- Title: Angolan app gives performers a lifeline to stream to paying public
- Date: 3rd July 2020
- Summary: (SOUNDBITE) (English) SOBA APP CHANNEL FOUNDER, CLAUDIO KIALA, SAYING: "It may seem a little noble but we are not really focused on profits right now because we give 90 percent of every revenues to the artists and we take 10 percent out of it. But what we're doing is we're making sure that we're creating a movement and we're creating end-users and an audience the need to actually pay to see their favourite artists online."
- Embargoed: 17th July 2020 09:55
- Keywords: COVID-19 DJ Ritchelly Soba Channel App coronavirus lockdown virtual entertainment
- Location: LUANDA, ANGOLA
- City: LUANDA, ANGOLA
- Country: Angola
- Topics: Arts / Culture / Entertainment,Music
- Reuters ID: LVA00CCL9809J
- Aspect Ratio: 16:9
- Story Text: When the Angolan government imposed its coronavirus lockdown in late March, local entrepreneur and innovator Claudio Kiala saw a gap in the market when it came to virtual entertainment.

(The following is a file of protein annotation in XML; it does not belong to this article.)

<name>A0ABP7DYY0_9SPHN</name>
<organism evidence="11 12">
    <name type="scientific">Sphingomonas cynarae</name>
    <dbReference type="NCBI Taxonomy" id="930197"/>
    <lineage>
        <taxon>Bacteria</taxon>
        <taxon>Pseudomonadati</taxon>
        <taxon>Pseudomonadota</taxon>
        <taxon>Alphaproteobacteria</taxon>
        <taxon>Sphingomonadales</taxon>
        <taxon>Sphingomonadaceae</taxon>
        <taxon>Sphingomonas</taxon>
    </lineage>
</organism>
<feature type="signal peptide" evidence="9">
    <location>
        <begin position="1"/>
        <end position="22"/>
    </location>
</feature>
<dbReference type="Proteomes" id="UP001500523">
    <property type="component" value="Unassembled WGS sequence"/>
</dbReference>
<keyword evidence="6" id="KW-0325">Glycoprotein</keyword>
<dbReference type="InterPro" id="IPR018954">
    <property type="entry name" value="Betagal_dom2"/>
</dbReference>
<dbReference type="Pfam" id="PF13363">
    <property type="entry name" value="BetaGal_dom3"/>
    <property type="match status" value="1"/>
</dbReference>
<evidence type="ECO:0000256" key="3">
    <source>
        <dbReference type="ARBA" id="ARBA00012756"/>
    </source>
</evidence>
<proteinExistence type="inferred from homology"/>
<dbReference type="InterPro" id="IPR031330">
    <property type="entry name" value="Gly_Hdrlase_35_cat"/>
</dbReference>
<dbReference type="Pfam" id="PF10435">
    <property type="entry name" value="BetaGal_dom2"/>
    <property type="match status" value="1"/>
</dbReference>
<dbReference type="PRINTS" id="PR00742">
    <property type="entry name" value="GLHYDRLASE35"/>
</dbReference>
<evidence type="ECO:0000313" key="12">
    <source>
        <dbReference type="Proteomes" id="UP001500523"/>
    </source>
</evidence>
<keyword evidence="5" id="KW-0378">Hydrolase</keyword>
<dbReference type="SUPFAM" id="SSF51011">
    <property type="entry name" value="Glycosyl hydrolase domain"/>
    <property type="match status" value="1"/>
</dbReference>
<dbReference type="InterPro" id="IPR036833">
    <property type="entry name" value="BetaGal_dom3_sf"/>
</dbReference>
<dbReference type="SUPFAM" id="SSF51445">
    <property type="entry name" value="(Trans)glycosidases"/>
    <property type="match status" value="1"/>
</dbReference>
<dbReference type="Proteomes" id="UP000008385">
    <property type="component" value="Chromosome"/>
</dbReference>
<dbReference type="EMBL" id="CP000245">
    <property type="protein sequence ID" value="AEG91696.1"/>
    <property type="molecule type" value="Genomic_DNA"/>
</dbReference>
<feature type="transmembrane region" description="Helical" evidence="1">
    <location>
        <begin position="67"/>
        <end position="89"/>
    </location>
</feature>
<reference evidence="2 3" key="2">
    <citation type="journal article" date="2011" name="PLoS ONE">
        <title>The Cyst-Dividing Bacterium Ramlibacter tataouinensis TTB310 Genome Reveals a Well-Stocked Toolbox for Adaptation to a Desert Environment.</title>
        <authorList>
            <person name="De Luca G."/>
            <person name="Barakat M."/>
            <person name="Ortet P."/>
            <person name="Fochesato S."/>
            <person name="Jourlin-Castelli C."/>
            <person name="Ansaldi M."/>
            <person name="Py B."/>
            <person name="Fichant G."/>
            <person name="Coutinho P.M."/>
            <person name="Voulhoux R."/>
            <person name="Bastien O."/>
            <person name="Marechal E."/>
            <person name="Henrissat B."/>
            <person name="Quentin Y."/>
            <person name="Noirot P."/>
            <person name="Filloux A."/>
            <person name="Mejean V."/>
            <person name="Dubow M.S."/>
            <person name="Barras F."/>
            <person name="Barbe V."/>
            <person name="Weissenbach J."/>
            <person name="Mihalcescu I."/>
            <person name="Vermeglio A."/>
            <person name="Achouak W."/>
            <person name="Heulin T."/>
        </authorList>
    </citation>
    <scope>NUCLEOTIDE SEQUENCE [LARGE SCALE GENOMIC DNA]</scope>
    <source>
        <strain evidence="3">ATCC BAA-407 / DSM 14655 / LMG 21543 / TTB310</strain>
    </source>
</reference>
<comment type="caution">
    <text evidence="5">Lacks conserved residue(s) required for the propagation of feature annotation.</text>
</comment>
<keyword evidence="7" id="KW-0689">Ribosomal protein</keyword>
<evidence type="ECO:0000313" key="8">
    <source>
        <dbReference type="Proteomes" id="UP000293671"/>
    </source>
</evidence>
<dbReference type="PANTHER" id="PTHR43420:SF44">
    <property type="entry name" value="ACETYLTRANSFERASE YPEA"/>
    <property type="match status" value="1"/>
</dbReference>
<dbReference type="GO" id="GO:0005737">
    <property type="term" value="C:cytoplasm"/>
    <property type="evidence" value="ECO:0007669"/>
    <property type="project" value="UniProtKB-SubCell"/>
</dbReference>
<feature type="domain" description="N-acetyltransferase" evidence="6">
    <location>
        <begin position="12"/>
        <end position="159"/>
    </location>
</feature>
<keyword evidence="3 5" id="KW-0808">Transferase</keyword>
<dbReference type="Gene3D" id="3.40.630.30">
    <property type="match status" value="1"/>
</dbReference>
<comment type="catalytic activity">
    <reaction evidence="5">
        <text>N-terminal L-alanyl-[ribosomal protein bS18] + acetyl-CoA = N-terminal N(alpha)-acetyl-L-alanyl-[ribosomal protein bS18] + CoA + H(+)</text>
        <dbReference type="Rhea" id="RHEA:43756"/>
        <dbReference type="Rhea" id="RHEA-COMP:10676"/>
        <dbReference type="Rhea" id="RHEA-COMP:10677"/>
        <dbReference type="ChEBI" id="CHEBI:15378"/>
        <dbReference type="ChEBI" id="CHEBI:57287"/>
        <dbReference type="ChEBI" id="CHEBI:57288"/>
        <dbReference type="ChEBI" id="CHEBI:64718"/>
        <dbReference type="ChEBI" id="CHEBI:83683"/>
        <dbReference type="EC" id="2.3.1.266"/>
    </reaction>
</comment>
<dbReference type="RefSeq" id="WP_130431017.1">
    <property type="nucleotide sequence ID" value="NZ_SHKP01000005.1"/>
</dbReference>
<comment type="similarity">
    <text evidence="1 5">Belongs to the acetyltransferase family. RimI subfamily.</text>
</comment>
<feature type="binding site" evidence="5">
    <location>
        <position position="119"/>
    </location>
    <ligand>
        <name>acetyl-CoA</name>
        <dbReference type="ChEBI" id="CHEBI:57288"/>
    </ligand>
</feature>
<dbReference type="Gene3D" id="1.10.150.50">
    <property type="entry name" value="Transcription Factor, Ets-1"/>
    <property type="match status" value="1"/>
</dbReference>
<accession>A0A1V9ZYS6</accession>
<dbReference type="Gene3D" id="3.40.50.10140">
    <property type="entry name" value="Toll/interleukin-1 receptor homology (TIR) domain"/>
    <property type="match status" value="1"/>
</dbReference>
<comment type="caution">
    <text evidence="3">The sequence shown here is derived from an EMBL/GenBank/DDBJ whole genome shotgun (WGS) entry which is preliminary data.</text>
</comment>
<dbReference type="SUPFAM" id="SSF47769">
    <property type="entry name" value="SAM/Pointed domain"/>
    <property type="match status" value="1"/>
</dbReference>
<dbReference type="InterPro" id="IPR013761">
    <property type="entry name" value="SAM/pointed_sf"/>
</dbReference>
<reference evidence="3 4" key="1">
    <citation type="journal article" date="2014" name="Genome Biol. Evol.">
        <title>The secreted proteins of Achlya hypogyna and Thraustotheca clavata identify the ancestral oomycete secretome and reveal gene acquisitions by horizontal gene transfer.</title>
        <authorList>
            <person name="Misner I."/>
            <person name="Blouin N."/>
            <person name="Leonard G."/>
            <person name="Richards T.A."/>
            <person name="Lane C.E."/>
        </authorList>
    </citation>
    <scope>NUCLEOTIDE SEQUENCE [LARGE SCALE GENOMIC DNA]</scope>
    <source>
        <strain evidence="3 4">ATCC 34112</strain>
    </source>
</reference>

Kiala and his team had been developing a performance platform known as Soba Channel App, before the crisis struck, where artists would be able to stream live shows and fans would pay to gain access.
The lockdown meant they had to accelerate its launch to help artists earn some income during the lockdown, and give viewers a chance to be entertained in the comfort of their homes.
Soba is the first virtual entertainment platform in Angola, that allows artists to charge for their shows. Social gatherings remain prohibited in the country.
"This pandemic situation led us to accelerate a few of the ideas that we already had and we decided to create the platform where artists could still host concerts and other types of gathering with their fans and be paid for that," Kiala said.
Popular local DJ Ritchelly was one of the first to jump on the platform after his income was slashed to zero because of the lockdown.
"This virus has brought us a new environment and ways to live. And this is a survival way for artists that want to keep doing their job," Ritchelly said, as he prepared for his virtual live performance via the app.
Fans, stuck indoors, are happy to pay between $2-$6 per hour depending on the performer, to see their favourite artists.
"It gives me a better experience because I'm alone. I don't have to listen to the other people screaming (like at outdoor live shows). I just have to sit there and watch," said 17-year old Ekumbi Dias.
Performers keep 90% of the ticket costs, a business approach Kiala says is more necessary than noble.
(Lee Bogota, Sisipho Skweyiya)
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